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Proc Natl Acad Sci U S A. 2006 Jul 5;103(27):10316-10321. doi: 10.1073/pnas.0600989103. Epub 2006 Jun 22.

Nutrient additions to a tropical rain forest drive substantial soil carbon dioxide losses to the atmosphere.

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*Institute of Arctic and Alpine Research, Campus Box 450, and
*Institute of Arctic and Alpine Research, Campus Box 450, and.
Department of Ecology and Evolutionary Biology, University of Colorado, Boulder, CO 80309.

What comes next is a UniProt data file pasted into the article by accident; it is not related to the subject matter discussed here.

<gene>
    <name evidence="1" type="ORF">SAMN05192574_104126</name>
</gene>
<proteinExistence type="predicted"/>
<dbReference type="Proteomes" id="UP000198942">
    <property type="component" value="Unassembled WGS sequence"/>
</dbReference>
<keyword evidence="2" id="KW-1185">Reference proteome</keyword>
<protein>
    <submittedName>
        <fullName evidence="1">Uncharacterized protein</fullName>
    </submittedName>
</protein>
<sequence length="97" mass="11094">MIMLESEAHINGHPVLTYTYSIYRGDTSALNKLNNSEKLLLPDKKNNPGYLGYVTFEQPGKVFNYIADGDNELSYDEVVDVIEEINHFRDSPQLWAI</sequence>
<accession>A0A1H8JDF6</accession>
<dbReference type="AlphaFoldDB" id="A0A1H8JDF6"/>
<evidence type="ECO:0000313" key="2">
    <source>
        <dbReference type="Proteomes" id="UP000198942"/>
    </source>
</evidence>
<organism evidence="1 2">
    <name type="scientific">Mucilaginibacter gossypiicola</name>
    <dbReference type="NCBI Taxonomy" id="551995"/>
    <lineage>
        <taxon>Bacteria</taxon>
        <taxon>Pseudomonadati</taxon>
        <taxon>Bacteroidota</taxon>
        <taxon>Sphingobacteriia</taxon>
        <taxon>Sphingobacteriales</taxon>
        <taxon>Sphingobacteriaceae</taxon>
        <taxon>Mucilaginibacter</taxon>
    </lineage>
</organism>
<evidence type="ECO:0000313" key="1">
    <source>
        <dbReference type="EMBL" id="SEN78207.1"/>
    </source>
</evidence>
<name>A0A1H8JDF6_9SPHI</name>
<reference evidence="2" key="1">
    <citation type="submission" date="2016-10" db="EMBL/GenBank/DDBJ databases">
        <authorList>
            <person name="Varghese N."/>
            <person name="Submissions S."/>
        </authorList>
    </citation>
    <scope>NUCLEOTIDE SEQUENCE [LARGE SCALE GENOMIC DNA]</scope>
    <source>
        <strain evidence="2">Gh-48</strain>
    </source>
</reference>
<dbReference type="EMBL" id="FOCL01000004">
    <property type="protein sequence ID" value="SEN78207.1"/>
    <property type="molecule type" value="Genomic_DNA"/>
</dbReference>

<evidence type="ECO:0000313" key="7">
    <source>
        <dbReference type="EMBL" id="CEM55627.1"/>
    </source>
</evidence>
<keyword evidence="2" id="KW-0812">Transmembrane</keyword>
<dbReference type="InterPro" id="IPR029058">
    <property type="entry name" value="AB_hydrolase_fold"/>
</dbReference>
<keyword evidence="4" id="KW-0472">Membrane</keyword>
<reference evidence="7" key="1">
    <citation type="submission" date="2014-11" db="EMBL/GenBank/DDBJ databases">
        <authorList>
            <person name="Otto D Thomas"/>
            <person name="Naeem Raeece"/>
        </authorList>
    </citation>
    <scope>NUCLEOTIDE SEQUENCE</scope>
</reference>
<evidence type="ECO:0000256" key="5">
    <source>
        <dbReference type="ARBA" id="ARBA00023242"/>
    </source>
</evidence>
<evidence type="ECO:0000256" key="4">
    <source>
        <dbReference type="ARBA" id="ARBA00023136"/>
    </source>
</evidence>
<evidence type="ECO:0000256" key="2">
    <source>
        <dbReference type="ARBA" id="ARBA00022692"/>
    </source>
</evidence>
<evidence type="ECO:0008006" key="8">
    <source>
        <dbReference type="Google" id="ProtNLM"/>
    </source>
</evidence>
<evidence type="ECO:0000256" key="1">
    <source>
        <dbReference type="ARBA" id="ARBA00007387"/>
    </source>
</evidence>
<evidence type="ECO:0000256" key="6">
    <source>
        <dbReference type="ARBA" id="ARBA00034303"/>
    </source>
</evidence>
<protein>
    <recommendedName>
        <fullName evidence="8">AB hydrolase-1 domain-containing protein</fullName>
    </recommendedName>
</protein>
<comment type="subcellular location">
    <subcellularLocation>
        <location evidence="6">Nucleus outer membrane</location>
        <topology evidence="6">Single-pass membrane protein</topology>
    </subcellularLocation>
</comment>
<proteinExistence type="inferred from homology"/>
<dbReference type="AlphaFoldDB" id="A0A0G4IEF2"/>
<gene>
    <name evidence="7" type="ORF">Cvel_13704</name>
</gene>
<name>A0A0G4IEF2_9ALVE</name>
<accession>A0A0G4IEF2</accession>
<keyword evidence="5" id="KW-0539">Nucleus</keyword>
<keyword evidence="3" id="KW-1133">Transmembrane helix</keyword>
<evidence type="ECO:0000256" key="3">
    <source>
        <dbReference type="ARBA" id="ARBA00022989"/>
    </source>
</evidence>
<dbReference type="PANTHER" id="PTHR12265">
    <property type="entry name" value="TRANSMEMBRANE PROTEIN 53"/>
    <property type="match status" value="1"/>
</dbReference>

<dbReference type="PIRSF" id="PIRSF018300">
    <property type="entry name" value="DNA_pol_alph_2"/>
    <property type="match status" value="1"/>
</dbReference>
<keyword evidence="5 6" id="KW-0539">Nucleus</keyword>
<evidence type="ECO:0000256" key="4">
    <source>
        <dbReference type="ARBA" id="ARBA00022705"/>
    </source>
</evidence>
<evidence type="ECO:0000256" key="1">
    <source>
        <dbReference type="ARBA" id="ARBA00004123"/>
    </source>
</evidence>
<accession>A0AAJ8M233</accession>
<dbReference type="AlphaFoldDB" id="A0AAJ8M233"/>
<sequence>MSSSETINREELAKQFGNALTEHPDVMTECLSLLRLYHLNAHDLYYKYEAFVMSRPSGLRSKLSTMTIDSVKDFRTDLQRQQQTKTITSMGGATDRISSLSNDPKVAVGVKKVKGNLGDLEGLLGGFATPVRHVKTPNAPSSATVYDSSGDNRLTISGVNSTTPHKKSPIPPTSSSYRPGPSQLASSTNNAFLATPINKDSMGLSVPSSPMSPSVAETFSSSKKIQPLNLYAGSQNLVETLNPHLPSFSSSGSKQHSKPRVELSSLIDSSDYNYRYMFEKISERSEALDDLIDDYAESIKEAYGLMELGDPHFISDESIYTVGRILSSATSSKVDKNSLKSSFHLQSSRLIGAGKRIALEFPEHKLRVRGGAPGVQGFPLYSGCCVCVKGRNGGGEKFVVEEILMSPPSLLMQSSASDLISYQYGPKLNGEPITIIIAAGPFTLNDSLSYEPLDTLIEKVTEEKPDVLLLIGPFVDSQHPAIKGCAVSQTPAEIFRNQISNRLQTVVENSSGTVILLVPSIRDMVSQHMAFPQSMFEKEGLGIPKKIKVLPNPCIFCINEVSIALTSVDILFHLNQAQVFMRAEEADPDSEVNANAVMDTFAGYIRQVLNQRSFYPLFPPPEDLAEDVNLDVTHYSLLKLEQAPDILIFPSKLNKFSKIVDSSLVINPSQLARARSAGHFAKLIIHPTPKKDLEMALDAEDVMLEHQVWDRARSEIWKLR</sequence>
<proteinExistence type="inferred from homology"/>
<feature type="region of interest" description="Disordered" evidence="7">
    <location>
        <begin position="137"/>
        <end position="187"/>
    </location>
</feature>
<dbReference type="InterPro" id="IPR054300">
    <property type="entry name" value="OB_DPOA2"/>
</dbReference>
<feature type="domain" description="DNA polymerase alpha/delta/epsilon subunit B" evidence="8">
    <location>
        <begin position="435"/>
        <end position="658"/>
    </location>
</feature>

Terrestrial biosphere-atmosphere carbon dioxide (CO(2)) exchange is dominated by tropical forests, where photosynthetic carbon (C) uptake is thought to be phosphorus (P)-limited. In P-poor tropical forests, P may also limit organic matter decomposition and soil C losses. We conducted a field-fertilization experiment to show that P fertilization stimulates soil respiration in a lowland tropical rain forest in Costa Rica. In the early wet season, when soluble organic matter inputs to soil are high, P fertilization drove large increases in soil respiration. Although the P-stimulated increase in soil respiration was largely confined to the dry-to-wet season transition, the seasonal increase was sufficient to drive an 18% annual increase in CO(2) efflux from the P-fertilized plots. Nitrogen (N) fertilization caused similar responses, and the net increases in soil respiration in response to the additions of N and P approached annual soil C fluxes in mid-latitude forests. Human activities are altering natural patterns of tropical soil N and P availability by land conversion and enhanced atmospheric deposition. Although our data suggest that the mechanisms driving the observed respiratory responses to increased N and P may be different, the large CO(2) losses stimulated by N and P fertilization suggest that knowledge of such patterns and their effects on soil CO(2) efflux is critical for understanding the role of tropical forests in a rapidly changing global C cycle.

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